(countable and uncountable, plural qualities)
- (uncountable) Level of excellence
- This school is well-known for having teachers of high quality.
- Quality of life is usually determined by health, education, and income.
- (countable) A property or an attribute that differentiates a thing or person.
- One of the qualities of pure iron is that it does not rust easily.
- While being impulsive can be great for artists, it is not a desirable quality for engineers.
- Security, stability, and efficiency are good qualities of an operating system.
- (archaic) High social position. (See also the quality.)
- A peasant is not allowed to fall in love with a lady of quality.
- Membership of this golf club is limited to those of quality and wealth.
- (uncountable) The degree to which a man-made object or system is free from bugs and flaws, as opposed to scope of functions or quantity of items.
- (thermodynamics) In a two-phase liquid-vapor mixture, the ratio of the mass of vapor present to the total mass of the mixture.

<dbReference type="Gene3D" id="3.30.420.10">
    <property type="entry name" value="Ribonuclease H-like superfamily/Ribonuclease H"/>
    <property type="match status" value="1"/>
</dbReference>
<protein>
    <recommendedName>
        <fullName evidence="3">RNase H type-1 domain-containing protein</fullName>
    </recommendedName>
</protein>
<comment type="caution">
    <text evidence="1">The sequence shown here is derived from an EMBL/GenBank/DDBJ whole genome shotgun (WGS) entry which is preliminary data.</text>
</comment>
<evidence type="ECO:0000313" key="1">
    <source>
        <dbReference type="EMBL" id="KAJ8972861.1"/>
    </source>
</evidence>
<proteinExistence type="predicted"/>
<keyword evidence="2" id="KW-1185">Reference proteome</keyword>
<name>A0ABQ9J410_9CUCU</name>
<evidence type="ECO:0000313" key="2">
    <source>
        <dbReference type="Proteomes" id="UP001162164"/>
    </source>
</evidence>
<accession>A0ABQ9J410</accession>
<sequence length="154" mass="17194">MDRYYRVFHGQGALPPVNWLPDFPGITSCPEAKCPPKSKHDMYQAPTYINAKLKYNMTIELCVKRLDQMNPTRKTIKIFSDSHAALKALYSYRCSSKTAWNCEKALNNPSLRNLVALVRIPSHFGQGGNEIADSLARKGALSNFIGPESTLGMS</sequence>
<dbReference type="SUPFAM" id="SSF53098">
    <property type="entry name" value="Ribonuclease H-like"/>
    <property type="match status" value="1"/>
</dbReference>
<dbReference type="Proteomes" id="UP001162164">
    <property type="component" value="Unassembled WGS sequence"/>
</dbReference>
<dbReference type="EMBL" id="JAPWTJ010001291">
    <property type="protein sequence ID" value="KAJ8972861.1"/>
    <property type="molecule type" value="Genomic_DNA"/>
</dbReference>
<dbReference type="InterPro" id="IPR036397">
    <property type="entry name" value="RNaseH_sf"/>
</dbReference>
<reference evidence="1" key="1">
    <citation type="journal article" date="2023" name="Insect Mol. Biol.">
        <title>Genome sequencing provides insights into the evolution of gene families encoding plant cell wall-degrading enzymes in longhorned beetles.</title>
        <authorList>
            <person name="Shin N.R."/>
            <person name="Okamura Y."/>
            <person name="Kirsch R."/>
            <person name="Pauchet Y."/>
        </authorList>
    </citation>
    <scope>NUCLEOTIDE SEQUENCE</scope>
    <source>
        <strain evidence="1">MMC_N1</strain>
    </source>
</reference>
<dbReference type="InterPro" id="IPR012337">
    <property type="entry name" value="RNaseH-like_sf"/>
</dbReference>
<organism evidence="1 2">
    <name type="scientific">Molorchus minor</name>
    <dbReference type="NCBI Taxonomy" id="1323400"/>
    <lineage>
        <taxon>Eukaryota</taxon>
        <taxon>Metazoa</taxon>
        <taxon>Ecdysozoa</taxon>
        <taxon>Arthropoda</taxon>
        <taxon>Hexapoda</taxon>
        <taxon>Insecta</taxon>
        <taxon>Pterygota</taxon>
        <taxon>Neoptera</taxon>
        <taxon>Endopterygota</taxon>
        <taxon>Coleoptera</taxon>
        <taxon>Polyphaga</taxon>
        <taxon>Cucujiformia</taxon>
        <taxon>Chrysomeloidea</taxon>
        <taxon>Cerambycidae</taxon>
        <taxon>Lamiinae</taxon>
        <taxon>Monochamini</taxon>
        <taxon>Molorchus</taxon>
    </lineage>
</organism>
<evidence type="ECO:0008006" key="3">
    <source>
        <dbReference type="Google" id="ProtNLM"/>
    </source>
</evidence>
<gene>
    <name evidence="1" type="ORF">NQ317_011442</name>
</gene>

- (emergency medicine, countable) The third step in OPQRST where the responder investigates what the NOI/MOI feels like.
- To identify quality try asking, "what does it feel like?".
(comparative more quality, superlative most quality)
- Being of good worth, well made, fit for purpose.
- We only sell quality products.
- That was a quality game by Jim Smith.
- A quality system ensures products meet customer requirements.
From Middle English, from Old French qualitÃ©, from Latin qualitatem, accusative of qualitas, from qualis (“of what kind"), from Proto-Indo-European *kÊ·o- (“who, how"). Cicero coined qualitas as a calque to translate the Ancient Greek word Ï€Î¿Î¹ÏŒÏ„Î·Ï‚ (poiÃ³tes, “quality"), coined by Plato from Ï€Î¿á¿–Î¿Ï‚ (poios, “of what nature, of what kind").